SF Scholars in Philosophy

The Philosophy Department offers the opportunity for undergraduate students to become SF State Scholars.

Once accepted into the program, SF State Scholars receive additional advising and take graduate courses such that they seamlessly transition into the M.A. program. No GRE or M.A. application is needed. Entry into the M.A. program at San Francisco State presents the student with attractive opportunities, such as the Certificate in Ethical Artifical Intelligence, student teaching opportunities, scholarship opportunities, and much more. Note also that students who are receiving as undergraduates the Pell Grant for their tuition often receive as graduate students the State University Grant (SUG) for their tuition. 

SF Scholars Chart from Graduate Studies

HOW TO APPLY TO THE SF STATE SCHOLARS PROGRAM

  • If you have a GPA above 3.0, you can apply to the SF State Scholars Program as early as the end of your freshman year (most students apply when they have taken between 30 and 105 units).
  • The application for the SF Scholars program is here. When completing the application, you are required to request the "Planned Course of Study" form (an excel sheet) from the SF Scholars advisor. Submit the excel sheet instead of the table on pages 2 and 3 of your application. Also submit your unofficial transcripts from each college and university you have attended (including those from SFSU). 
  • When filling out the Planned Course of Study, take a look at the following the Roadmap for Philosophy (PDF) so that you can better understand one basic way in which you can move through the program. Note that no one’s Planned Course of Study will look exactly like this or like anyone else’s.
  • Note also that when filling out your Planned Course of Study, you should plan first to take the core requirements for the B.A. Major in Philosophy, starting with the 100-400 level courses.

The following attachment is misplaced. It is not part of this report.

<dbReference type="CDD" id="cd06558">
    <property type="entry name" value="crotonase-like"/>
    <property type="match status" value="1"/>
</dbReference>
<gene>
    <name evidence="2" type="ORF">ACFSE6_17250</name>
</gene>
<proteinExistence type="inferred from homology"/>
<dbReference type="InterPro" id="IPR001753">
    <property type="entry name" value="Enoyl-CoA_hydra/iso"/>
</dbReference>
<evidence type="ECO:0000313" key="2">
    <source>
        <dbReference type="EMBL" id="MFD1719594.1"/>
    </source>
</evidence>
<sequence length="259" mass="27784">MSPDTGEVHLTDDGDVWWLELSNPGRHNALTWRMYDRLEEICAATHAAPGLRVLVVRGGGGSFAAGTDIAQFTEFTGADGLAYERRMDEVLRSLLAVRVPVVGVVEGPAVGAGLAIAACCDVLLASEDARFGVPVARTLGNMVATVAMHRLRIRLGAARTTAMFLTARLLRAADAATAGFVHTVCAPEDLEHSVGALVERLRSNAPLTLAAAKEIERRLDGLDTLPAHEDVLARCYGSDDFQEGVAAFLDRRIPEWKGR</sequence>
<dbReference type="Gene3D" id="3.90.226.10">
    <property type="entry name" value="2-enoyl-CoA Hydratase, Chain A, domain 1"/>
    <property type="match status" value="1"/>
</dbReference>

• Consult the relevant "Program Study Guide" for your BA in Philosophy or Philosophy and Religion so that you can see which classes are needed for your major: https://philosophy.sfsu.edu/undergraduate-program
  • Plan to use Winter and Summer sessions to do GE requirements, as these are sessions in which few if any philosophy courses are offered.  
  • Note: you will need to achieve B or higher grades in a critical mass of specific coursework before doing graduate-level seminars, so we advise you to prioritize taking the classes listed below before taking other electives.
  • Applications are due to the Department of Philosophy the first Friday of November (for Spring admissions) and the first Friday of April (for Fall admissions). Submit your application to grdphl@sfsu.edu or hand it in to the office staff in HUM 388. 
  • Applications will be signed after they are approved (that is, they do not need to be signed by an adviser to be submitted).

Application Checklist

  • Completed application (does not need adviser signature)
  • Planned Course of Study (excel sheet)
  • Informal transcripts from each college/university you have attended

Coursework to complete before taking graduate level courses:

  1. Logic (must be equivalent to PHIL 205)
  2. Ancient Philosophy (PHIL 301)
  3. Modern Philosophy (PHIL 303)
  4. Ethics (PHIL 450)
  5. One course in Metaphysics and Epistemology (broadly construed):
  • Philosophy of Science (PHIL 350)
  • Metaphysics (PHIL 605)
  • Theory of Knowledge (PHIL 610)
  • Philosophy of Perception (PHIL 611)
  • Philosophy of Mind (PHIL 620)
  • Philosophy of Language (PHIL 630)
Once you start taking graduate-level seminars, we advise you to reduce your course load, because you will be doing more intense philosophical work. A general rule is that for students taking all graduate-level courses (and who are also working 20 hours a week), we advise that they do at most three “things” at SF State. Candidates for “things” are both graduate-level classes and 3-unit teaching obligations. The reason we suggest this workload is because so often students who get Bs in their graduate seminars do so because they are not putting enough time toward their studies. We want our students rested up so that they can think abstractly. (And students need to be achieving all As and A-s in order to get into top Ph.D. and J.D. programs). The hardest thing about following this advice is picking which three “things” to do in a given semester when there are so many amazing options.
 
Once you are accepted to the program and have completed a critical mass of your undergraduate coursework and a critical mass of the five courses listed above, you can soon take your first seminar, which should be PHIL 715 – Seminar in Philosophical Writing (though it can be another seminar with the approval of the instructor). You should not do more than one graduate-level seminar or coursework before you complete PHIL 715.